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©1998–2017
Dustin Putman





Baywatch  (2017)
2½ Stars
Directed by Seth Gordon.
Cast: Dwayne Johnson, Zac Efron, Alexandra Daddario, Jon Bass, Kelly Rohrbach, Ilfenesh Hadera, Priyanka Chopra, Hannibal Burgess, Yahya Abdul-Mateen II, Rob Huebel, Amin Joseph, Jack Kesy, Oscar Nuñez, David Hasselhoff, Pamela Anderson.
2017 – 116 minutes
Rated: Rated R (for language throughout, crude sexual content, and graphic nudity).
Reviewed by Dustin Putman for TheFilmFile.com, May 25, 2017.
When is a comedy not terribly funny yet still recommendable? When said film does not live or die based on its jokes, and everything surrounding them remains easy, breezy and perpetually beguiling. So it goes with "Baywatch," a modern big-screen remake of the pleasantly cheesy 1989-2001 syndicated television series. The picture's tone is on-target, straddling the line between taking its premise seriously and comedically sending it up, but the R-rated gags could admittedly be a lot sharper and less basic.

The nighttime soap on which the movie is based was known for many things: its commonly swimsuit-clad cast, led by David Hasselhoff and Pamela Anderson; its irresistibly catchy theme song "I'm Always Here" by Jimi Jamison; melodramatic beach-set storylines featuring everything from near-drownings to shark attacks to sand grifters to even a serial killer; and, perhaps most notable of all, more slow-motion shots of the beautiful actors running on the beach than you could shake a surfboard at. Director Seth Gordon (2013's "Identity Thief") and writers Damian Shannon & Mark Swift (2009's "Friday the 13th") check these boxes, then proceed to make the project their own.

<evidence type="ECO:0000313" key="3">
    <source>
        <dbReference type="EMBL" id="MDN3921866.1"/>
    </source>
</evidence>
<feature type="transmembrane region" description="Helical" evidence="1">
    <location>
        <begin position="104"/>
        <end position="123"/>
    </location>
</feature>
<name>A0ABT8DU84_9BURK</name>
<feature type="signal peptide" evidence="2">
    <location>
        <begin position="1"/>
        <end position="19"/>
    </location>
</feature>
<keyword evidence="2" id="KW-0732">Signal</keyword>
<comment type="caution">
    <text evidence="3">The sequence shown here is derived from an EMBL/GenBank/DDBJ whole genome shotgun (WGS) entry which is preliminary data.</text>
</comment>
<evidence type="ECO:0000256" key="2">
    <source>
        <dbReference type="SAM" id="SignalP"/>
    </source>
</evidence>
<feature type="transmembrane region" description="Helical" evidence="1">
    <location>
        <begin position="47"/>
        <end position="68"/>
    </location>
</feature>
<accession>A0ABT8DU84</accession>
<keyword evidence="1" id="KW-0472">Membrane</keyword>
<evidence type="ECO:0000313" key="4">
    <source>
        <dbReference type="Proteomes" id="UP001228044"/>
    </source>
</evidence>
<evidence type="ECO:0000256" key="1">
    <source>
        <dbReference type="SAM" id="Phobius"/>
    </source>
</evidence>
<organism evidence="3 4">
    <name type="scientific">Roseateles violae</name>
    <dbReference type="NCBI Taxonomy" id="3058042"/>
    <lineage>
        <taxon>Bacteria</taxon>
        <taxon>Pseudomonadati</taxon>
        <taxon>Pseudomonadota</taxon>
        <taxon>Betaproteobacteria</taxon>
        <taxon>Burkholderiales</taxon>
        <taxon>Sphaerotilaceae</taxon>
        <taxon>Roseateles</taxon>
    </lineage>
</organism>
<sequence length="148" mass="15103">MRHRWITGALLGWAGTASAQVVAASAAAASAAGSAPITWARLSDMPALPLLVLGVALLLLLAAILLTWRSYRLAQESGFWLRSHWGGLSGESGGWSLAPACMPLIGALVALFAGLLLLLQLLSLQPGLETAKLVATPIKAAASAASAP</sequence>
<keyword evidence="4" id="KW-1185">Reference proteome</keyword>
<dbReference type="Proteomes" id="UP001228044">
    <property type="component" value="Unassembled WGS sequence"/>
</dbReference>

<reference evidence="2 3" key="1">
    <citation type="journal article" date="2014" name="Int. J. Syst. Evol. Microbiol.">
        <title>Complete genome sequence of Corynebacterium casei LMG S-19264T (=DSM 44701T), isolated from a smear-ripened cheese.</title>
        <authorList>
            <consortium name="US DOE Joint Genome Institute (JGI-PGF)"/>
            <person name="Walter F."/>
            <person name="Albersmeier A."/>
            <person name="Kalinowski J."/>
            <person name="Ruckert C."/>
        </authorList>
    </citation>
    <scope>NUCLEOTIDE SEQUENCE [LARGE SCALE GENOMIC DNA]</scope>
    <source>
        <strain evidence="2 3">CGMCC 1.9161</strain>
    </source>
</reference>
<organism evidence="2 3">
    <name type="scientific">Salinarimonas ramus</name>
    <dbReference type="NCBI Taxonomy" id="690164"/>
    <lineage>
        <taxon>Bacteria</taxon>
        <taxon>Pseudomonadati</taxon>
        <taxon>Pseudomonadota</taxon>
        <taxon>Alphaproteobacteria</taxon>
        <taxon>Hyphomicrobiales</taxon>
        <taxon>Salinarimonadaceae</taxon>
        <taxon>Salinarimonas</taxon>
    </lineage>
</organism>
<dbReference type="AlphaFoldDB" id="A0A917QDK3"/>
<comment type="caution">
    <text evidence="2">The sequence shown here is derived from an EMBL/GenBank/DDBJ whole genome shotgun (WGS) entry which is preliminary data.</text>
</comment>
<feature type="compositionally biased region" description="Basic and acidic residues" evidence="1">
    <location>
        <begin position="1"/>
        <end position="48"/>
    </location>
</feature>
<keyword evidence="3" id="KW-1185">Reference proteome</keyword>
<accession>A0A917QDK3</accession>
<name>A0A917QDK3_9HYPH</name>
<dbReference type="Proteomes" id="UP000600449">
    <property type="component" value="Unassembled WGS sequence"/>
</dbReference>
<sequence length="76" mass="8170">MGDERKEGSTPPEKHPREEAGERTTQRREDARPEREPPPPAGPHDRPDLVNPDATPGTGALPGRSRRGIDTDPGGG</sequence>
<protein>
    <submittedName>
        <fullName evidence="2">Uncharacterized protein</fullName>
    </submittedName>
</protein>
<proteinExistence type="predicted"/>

Mitch Buchannon (Dwayne Johnson) is head lifeguard and self-described lieutenant of Emerald Bay, holding tryouts each summer in search of the best new trainees to welcome to his team. This year's recruits: shamed two-time Olympic gold medalist Matt Brody (Zac Efron), a hotshot golden boy struggling to make a living after losing his lucrative endorsements; Summer Quinn (Alexandra Daddario), an aspiring marine biologist who rebuffs Matt's advances at every turn, and Ronnie Greenbaum (Jon Bass), a socially awkward nice guy who makes up for his comparatively unsculpted physique with a lot of heart and talent. As these new employees learn the day-to-day ropes of saving lives and keeping the beach safe, a new threat eventually comes into focus. Drugs have begun washing up on the shore, and Mitch and his team are determined to figure out from where they are coming. Their investigation leads them to Victoria Leeds (Priyanka Chopra), alluring owner of the exclusive Huntley Club, whose business may be a bit more nefarious than simple real estate.